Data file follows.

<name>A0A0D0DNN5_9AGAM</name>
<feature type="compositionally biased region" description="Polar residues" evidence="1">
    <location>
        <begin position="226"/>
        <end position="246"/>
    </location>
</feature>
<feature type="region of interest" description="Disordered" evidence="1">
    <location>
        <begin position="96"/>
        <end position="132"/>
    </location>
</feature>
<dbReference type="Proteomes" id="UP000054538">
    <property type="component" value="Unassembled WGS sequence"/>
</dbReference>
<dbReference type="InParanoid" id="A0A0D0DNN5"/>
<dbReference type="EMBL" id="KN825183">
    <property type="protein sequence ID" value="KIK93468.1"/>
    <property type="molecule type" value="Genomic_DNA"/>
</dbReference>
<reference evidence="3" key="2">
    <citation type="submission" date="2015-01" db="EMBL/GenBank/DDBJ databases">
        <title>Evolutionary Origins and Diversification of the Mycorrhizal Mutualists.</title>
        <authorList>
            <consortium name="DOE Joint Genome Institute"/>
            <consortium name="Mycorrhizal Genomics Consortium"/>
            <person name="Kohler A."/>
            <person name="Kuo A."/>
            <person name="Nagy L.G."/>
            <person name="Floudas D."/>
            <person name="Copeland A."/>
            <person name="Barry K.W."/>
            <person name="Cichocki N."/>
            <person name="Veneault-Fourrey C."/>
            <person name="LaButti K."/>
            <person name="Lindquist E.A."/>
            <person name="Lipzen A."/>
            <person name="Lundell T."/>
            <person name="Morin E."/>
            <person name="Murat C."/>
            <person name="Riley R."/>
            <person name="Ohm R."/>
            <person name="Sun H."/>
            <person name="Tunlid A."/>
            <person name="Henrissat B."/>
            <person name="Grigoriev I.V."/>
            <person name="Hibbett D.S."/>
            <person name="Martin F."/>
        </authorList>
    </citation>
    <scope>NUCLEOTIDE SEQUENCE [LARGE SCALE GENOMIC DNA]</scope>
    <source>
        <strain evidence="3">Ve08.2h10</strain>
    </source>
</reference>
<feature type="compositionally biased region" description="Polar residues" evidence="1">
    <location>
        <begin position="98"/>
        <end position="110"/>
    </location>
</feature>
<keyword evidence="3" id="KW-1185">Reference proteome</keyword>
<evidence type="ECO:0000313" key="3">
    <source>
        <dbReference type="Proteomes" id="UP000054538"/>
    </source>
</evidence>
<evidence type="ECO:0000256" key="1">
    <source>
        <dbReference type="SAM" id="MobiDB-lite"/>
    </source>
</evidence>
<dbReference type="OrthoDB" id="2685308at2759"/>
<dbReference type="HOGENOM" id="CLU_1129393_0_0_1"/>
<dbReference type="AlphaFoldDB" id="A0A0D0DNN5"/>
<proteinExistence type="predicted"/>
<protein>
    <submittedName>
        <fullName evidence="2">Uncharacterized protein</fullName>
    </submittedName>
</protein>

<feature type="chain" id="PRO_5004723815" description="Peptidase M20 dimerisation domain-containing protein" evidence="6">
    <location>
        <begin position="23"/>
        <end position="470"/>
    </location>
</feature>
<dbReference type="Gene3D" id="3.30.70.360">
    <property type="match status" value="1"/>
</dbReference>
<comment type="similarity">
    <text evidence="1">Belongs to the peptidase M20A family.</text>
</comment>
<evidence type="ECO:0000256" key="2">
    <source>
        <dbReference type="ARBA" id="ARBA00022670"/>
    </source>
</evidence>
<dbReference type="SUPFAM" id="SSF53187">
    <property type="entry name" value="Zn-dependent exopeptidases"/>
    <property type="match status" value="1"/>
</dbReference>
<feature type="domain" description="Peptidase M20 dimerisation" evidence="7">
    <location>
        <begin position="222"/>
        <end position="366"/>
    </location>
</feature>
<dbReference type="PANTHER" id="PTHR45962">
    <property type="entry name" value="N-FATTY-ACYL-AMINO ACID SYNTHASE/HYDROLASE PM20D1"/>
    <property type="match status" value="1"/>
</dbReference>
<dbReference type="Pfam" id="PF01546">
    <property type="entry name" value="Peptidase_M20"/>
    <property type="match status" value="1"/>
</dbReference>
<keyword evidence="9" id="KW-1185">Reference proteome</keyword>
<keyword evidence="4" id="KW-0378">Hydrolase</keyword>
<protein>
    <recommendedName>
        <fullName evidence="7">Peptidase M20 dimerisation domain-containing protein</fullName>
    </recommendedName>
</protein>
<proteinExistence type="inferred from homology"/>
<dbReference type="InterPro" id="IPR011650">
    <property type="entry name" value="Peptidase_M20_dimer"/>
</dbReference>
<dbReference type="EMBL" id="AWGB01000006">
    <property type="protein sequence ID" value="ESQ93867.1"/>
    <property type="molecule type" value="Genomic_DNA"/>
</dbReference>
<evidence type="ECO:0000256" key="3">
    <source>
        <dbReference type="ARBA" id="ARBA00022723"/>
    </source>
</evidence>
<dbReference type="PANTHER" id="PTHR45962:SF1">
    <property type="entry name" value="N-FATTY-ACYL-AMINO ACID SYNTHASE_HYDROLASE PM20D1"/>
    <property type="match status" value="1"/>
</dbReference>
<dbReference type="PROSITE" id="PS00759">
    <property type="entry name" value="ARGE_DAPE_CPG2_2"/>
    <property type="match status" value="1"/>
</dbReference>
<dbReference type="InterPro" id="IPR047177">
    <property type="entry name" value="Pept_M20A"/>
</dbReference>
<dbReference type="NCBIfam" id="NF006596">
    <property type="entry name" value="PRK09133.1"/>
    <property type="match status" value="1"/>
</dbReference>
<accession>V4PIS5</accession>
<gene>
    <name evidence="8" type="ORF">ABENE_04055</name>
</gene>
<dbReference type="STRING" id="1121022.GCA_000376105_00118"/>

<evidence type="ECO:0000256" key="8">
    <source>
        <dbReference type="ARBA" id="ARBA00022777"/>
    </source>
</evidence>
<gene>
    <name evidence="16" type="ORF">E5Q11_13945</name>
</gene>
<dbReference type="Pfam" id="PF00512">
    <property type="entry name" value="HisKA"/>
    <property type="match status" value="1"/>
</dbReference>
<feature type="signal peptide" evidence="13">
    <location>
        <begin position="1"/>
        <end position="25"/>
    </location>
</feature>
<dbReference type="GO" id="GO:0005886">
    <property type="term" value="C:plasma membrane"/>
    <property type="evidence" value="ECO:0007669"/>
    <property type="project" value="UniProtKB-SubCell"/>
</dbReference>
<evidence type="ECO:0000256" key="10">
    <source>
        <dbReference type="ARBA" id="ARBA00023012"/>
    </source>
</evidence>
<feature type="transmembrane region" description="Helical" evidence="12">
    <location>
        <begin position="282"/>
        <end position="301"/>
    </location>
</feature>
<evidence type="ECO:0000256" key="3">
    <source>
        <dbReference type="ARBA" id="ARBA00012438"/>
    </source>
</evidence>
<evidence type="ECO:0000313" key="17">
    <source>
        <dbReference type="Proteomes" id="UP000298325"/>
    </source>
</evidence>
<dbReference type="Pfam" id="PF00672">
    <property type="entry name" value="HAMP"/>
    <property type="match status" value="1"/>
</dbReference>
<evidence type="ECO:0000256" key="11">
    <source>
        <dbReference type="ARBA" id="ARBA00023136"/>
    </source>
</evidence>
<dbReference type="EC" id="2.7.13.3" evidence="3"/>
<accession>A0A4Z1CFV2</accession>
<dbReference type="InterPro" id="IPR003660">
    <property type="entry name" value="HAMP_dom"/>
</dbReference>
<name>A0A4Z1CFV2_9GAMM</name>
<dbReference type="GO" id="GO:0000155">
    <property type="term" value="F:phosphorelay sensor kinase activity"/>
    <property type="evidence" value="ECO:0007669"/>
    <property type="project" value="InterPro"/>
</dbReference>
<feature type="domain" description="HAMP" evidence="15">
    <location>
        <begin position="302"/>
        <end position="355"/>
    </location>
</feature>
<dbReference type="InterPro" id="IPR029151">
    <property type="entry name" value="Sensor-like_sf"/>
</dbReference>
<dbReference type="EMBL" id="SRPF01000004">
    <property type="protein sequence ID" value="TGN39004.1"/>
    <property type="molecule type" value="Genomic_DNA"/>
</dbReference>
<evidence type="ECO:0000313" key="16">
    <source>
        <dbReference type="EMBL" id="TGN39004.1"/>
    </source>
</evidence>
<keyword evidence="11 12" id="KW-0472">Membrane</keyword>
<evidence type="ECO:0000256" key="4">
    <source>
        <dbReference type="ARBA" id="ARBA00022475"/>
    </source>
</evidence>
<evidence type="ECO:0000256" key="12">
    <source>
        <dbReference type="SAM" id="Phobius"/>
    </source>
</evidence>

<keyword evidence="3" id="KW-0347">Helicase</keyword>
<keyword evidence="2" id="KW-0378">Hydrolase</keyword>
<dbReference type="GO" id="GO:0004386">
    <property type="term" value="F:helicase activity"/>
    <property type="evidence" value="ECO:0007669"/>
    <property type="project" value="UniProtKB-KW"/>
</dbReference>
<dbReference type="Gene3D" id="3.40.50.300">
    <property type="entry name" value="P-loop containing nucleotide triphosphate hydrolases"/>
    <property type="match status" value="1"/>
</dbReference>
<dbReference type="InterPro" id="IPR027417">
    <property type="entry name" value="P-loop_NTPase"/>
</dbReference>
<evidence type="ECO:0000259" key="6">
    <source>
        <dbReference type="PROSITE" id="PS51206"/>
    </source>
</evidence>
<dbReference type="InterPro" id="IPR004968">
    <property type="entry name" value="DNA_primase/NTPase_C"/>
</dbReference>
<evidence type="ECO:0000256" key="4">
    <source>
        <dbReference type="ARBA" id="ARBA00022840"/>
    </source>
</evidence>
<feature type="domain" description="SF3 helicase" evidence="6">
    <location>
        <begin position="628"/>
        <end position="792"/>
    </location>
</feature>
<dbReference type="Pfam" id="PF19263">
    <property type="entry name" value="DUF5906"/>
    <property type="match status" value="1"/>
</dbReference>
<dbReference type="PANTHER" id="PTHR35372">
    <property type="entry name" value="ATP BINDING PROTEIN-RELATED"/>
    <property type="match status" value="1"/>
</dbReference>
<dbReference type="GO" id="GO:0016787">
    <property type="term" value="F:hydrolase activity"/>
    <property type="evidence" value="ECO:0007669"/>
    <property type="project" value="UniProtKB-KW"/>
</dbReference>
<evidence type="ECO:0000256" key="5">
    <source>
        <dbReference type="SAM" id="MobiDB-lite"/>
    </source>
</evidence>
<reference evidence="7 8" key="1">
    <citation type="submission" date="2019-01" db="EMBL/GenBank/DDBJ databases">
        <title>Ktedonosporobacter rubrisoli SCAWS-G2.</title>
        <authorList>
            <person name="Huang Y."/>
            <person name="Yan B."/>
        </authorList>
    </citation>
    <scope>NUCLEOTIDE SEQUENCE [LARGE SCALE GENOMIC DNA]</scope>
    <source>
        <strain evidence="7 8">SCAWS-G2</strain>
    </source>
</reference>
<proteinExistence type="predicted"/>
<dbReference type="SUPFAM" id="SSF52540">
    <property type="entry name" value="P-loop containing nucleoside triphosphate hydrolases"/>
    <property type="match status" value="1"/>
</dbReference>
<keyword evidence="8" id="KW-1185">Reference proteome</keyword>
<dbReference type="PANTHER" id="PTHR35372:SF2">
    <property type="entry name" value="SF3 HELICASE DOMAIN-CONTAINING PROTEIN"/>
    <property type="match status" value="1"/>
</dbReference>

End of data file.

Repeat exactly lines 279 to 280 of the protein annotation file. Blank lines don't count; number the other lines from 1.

    <location>
        <begin position="628"/>